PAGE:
Developing children for balanced adulthood

Developing children for balanced adulthood

 

1. Use a NURTURING style of parenting instead of a CRITICAL style –
Examples
Critical – Be careful – your going to fall and have an accident.
Look what you are doing – you’re doing t all wrong. Give it here, I will do it properly

Nurturing: You can do it, you’re doing great, well done.
Keep trying, practice makes perfect. You can learn and master anything you put your mind to. It’s all about effort.

Critical parenting styles cause children to doubt themselves and become insecure whereas nurturing parenting styles teach children to become confident, capable and independent.

2. Teach children never to do anything that will bring shame upon them or their families. This helps them be family orientated and develop loyalty and respect for others.

3. Teach children to understand that everyone is born with a gift. (even if they can’t see it) Just because you are better at something than someone else doesn’t mean that you are a better person and also to know that no-one is better than you regardless of what gifts or abilities they have or how successful they are.

4. Teach children to develop empathy, which is to be able to understand the feelings of others. This is the most important trait a child should learn. A person with empathy will be more balanced, happier, develop better relationships, friendships and live a more stable life.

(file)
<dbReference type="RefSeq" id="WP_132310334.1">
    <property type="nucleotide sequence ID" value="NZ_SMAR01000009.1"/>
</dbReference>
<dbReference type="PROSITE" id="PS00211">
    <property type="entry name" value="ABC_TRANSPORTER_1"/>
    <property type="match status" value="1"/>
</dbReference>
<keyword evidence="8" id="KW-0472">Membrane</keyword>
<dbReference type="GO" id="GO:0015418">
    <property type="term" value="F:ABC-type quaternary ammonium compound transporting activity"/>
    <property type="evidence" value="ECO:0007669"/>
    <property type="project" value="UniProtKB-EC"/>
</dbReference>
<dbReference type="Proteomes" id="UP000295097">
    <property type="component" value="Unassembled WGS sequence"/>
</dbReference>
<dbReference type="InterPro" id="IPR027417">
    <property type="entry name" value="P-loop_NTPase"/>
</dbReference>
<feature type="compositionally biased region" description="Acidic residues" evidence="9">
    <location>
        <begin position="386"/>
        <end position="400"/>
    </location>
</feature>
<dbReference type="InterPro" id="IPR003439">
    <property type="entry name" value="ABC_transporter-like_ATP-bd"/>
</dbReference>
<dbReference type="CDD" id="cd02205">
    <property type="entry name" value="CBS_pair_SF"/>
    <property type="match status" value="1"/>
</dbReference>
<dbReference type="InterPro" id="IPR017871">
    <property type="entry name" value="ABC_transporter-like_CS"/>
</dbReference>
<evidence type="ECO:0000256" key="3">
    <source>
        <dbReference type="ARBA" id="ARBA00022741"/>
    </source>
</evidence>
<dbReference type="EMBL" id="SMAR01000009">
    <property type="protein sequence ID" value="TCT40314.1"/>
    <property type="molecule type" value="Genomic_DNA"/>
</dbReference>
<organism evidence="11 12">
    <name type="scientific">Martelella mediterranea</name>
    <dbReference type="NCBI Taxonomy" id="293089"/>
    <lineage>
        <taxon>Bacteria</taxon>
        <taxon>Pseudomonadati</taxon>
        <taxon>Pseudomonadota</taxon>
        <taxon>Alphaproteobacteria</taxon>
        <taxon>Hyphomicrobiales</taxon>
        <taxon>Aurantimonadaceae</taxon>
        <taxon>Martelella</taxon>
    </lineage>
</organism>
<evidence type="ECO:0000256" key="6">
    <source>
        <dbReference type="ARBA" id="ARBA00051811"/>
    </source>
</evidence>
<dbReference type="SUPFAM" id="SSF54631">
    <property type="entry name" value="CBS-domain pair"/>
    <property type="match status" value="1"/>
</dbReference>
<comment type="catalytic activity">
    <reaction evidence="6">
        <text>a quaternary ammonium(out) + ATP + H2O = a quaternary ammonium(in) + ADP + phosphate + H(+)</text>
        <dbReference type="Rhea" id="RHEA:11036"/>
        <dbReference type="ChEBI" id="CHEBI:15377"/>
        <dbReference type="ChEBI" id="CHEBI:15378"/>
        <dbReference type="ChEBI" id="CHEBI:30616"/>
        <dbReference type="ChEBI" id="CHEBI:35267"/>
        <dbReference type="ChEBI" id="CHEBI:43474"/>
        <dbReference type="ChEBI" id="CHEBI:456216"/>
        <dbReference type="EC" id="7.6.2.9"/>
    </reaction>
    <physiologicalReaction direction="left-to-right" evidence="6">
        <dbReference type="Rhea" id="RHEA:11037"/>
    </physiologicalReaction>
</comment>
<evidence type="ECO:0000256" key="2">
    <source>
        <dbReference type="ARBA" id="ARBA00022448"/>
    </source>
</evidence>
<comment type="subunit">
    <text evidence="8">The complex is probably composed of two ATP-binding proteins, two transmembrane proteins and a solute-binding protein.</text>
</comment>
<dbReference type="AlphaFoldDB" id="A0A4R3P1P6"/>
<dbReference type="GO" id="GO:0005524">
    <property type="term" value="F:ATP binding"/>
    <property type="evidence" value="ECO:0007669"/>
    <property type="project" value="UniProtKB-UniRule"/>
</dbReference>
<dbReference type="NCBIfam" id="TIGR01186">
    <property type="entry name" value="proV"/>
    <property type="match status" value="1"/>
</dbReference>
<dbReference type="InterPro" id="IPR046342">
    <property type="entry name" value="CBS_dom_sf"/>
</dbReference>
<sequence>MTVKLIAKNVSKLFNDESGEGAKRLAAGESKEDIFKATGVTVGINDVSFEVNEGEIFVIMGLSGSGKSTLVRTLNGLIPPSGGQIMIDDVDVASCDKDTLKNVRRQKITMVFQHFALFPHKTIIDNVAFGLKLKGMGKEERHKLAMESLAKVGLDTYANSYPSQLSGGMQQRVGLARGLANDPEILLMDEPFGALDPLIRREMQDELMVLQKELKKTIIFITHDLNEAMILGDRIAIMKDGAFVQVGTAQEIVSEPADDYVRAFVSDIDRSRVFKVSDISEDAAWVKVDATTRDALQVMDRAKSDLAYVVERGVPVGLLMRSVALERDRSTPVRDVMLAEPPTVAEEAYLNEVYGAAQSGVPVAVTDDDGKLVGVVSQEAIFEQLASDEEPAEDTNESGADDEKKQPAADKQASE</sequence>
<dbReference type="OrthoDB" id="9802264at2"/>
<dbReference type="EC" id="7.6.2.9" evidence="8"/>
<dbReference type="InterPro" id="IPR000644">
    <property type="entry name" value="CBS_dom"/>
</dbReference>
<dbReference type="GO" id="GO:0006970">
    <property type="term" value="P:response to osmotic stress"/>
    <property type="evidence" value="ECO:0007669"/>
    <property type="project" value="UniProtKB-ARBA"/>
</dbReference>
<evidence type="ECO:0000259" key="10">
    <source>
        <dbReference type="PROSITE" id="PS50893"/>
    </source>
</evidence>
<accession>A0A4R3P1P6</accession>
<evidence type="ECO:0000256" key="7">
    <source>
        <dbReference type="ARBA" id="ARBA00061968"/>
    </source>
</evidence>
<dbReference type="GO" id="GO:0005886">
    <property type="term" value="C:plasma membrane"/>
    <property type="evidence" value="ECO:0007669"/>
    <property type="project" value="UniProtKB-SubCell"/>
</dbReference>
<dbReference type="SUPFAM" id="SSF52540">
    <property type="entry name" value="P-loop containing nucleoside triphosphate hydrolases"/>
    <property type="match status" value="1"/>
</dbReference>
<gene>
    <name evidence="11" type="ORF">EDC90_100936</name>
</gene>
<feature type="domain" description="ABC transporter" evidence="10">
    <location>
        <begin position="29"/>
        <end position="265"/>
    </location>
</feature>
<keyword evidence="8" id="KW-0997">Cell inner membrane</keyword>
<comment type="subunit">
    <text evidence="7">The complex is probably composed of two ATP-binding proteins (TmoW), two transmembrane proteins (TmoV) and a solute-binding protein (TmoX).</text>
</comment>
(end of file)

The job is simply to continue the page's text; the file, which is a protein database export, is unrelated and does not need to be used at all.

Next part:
5. Teach children to know that they cannot always have their own way or to get what they want. Spoilt children grow up with too much expectation, and a lack of appreciation As adults they are likely to live a life of expectation, disappointment, and frustration. This can also cause them to become bullies and disliked by many.

6. Encourage creativity and imagination. Often adults call them daydreamers with a negative connotation and nothing could be further from the truth All great ideas start with a dream. This will develop a “thinking outside the box mentality”

7. Teach children to look at situations as a WHOLE and not IN PART. Just because something looks, sounds, feels or tastes good doesn’t mean it is good. Evaluating everything from all aspects will help make better more informed decisions.

8. Encouraging children to achieve with a reward is great but it must be underpinned with emotional support (otherwise you may create a narcissist.) Show your children lots of love and support as well as encouragement with reward. This will develop a drive with compassion and understanding.

9. Any children’s best efforts are always good enough regardless of how good or bad it is. When someone does their absolute best one should always be happy with the outcome. This will also teach them that it doesn’t matter what others think.

10. Allow your children freedom of speech and to articulate their feelings. Never punish them for this. Respect their honesty and encourage openness. This will allow you to know who your children are. Many parents do not know their children because they close up and lie as they fear the response or outcome.

11. Have clear boundaries and rules with children. Be clear what the boundaries are prior to a situation and make it clear what the consequences are if they are broken. Then they can only blame themselves if they break the rules. This will teach them responsibility and consequences.

12. Punishment is a necessary deterrent. It is taking something away or giving something but it must be fair to the cause and delivered instantly.